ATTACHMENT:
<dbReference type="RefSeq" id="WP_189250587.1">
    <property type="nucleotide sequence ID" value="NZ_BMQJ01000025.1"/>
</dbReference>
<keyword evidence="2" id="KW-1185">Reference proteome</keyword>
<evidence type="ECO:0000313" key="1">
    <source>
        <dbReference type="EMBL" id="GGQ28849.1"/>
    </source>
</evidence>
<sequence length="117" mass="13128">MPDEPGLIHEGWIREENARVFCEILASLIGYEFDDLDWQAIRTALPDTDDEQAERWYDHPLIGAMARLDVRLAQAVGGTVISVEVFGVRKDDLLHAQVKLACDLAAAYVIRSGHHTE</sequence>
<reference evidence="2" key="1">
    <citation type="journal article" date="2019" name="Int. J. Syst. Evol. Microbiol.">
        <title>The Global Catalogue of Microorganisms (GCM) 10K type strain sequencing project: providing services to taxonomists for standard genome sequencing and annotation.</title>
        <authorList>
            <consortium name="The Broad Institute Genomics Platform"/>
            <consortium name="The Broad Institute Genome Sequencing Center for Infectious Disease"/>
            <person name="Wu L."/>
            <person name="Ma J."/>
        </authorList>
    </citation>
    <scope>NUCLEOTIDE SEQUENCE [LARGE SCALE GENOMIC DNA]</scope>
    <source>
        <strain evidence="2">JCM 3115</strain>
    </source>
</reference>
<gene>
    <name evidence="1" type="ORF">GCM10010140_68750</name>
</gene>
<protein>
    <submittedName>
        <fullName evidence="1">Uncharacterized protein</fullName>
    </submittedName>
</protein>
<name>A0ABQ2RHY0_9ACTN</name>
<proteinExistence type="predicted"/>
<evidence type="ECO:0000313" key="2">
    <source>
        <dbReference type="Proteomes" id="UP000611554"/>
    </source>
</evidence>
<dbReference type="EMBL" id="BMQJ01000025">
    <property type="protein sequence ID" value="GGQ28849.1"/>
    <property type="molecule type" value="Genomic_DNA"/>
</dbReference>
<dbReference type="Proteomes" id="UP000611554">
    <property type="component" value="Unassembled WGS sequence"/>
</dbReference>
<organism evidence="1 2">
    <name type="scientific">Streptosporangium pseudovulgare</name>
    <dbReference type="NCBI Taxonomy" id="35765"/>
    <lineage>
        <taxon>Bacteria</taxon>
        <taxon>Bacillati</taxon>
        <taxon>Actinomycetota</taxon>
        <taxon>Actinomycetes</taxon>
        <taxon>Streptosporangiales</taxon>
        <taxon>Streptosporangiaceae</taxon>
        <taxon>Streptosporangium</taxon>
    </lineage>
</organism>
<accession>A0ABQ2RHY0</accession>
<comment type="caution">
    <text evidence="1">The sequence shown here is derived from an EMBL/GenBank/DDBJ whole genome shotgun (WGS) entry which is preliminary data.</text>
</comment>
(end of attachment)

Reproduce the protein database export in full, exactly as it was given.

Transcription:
<dbReference type="RefSeq" id="WP_189250587.1">
    <property type="nucleotide sequence ID" value="NZ_BMQJ01000025.1"/>
</dbReference>
<keyword evidence="2" id="KW-1185">Reference proteome</keyword>
<evidence type="ECO:0000313" key="1">
    <source>
        <dbReference type="EMBL" id="GGQ28849.1"/>
    </source>
</evidence>
<sequence length="117" mass="13128">MPDEPGLIHEGWIREENARVFCEILASLIGYEFDDLDWQAIRTALPDTDDEQAERWYDHPLIGAMARLDVRLAQAVGGTVISVEVFGVRKDDLLHAQVKLACDLAAAYVIRSGHHTE</sequence>
<reference evidence="2" key="1">
    <citation type="journal article" date="2019" name="Int. J. Syst. Evol. Microbiol.">
        <title>The Global Catalogue of Microorganisms (GCM) 10K type strain sequencing project: providing services to taxonomists for standard genome sequencing and annotation.</title>
        <authorList>
            <consortium name="The Broad Institute Genomics Platform"/>
            <consortium name="The Broad Institute Genome Sequencing Center for Infectious Disease"/>
            <person name="Wu L."/>
            <person name="Ma J."/>
        </authorList>
    </citation>
    <scope>NUCLEOTIDE SEQUENCE [LARGE SCALE GENOMIC DNA]</scope>
    <source>
        <strain evidence="2">JCM 3115</strain>
    </source>
</reference>
<gene>
    <name evidence="1" type="ORF">GCM10010140_68750</name>
</gene>
<protein>
    <submittedName>
        <fullName evidence="1">Uncharacterized protein</fullName>
    </submittedName>
</protein>
<name>A0ABQ2RHY0_9ACTN</name>
<proteinExistence type="predicted"/>
<evidence type="ECO:0000313" key="2">
    <source>
        <dbReference type="Proteomes" id="UP000611554"/>
    </source>
</evidence>
<dbReference type="EMBL" id="BMQJ01000025">
    <property type="protein sequence ID" value="GGQ28849.1"/>
    <property type="molecule type" value="Genomic_DNA"/>
</dbReference>
<dbReference type="Proteomes" id="UP000611554">
    <property type="component" value="Unassembled WGS sequence"/>
</dbReference>
<organism evidence="1 2">
    <name type="scientific">Streptosporangium pseudovulgare</name>
    <dbReference type="NCBI Taxonomy" id="35765"/>
    <lineage>
        <taxon>Bacteria</taxon>
        <taxon>Bacillati</taxon>
        <taxon>Actinomycetota</taxon>
        <taxon>Actinomycetes</taxon>
        <taxon>Streptosporangiales</taxon>
        <taxon>Streptosporangiaceae</taxon>
        <taxon>Streptosporangium</taxon>
    </lineage>
</organism>
<accession>A0ABQ2RHY0</accession>
<comment type="caution">
    <text evidence="1">The sequence shown here is derived from an EMBL/GenBank/DDBJ whole genome shotgun (WGS) entry which is preliminary data.</text>
</comment>